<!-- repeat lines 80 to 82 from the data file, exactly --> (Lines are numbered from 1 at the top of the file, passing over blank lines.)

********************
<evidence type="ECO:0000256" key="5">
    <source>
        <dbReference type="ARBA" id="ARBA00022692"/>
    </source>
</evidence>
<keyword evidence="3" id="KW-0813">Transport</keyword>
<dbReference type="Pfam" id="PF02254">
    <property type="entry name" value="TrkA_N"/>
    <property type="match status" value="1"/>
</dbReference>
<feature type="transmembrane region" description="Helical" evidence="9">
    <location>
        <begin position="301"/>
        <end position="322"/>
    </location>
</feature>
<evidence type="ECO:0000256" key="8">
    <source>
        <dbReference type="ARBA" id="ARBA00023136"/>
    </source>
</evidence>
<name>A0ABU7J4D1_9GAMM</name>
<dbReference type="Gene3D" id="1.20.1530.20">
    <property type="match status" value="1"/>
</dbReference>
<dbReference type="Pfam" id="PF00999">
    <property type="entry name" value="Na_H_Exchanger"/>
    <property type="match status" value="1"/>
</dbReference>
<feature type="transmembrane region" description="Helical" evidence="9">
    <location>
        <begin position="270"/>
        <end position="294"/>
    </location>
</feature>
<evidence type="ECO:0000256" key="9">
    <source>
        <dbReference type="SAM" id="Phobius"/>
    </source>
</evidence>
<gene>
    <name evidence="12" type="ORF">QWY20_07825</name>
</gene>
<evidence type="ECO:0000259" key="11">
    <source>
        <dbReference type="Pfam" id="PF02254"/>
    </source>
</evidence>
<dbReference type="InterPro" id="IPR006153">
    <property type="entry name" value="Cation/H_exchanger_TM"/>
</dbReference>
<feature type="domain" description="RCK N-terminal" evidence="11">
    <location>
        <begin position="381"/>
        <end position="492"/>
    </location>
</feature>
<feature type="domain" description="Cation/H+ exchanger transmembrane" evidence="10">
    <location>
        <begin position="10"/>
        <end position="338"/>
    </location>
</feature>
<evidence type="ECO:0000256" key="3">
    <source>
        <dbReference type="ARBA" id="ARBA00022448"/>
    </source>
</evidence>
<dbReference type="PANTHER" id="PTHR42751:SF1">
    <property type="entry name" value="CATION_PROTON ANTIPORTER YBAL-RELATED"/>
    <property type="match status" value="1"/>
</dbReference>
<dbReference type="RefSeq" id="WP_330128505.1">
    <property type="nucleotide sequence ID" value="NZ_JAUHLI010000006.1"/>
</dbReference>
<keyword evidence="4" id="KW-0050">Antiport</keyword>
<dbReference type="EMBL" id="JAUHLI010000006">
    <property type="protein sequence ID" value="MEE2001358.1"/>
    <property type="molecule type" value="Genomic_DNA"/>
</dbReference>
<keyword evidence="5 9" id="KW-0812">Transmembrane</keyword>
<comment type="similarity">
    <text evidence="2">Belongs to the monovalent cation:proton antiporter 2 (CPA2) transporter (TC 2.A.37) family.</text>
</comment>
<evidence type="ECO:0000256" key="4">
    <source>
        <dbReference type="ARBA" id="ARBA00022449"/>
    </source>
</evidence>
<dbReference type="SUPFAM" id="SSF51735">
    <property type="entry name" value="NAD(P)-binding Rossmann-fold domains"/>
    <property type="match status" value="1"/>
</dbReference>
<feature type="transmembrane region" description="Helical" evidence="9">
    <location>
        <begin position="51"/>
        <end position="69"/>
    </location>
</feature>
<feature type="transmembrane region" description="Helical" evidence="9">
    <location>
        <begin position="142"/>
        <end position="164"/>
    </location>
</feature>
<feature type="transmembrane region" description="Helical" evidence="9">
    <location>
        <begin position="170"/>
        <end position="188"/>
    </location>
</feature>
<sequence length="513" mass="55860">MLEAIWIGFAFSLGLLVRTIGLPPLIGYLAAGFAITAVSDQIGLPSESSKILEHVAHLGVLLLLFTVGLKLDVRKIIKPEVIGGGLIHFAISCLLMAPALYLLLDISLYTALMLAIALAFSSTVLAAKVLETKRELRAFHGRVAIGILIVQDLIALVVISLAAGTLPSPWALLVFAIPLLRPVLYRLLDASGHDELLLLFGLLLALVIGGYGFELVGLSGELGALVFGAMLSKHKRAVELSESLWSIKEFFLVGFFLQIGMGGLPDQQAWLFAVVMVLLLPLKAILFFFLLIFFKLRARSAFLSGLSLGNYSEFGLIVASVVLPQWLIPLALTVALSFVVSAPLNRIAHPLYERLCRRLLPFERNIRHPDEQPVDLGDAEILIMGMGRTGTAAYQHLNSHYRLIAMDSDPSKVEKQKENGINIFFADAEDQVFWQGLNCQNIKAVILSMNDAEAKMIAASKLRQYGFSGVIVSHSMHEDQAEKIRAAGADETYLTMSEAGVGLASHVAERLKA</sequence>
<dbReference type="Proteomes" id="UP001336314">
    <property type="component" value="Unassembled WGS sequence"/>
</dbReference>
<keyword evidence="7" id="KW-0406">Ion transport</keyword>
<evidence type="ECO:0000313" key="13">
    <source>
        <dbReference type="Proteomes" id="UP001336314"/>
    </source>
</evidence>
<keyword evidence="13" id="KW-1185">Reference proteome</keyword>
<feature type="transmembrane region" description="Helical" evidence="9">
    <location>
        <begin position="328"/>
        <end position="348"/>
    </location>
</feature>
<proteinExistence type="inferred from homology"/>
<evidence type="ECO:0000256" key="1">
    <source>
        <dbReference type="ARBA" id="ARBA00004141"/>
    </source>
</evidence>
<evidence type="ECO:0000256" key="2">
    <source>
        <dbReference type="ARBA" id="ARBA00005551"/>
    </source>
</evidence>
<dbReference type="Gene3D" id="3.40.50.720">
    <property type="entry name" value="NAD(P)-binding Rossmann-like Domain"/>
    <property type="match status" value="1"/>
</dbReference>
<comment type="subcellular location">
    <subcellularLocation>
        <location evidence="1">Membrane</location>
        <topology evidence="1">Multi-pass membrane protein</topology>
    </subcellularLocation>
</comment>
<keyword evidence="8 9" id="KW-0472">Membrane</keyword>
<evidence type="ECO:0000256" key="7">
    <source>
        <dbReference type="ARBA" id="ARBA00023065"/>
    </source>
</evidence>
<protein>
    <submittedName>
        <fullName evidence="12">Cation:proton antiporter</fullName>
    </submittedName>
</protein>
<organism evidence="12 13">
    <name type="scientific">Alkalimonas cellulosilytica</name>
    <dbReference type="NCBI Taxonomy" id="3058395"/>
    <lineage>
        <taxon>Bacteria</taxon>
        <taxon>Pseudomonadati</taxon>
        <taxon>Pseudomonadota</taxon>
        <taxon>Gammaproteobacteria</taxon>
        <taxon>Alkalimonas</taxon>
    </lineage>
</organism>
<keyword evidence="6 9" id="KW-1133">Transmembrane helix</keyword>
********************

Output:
</dbReference>
<keyword evidence="5 9" id="KW-0812">Transmembrane</keyword>
<comment type="similarity">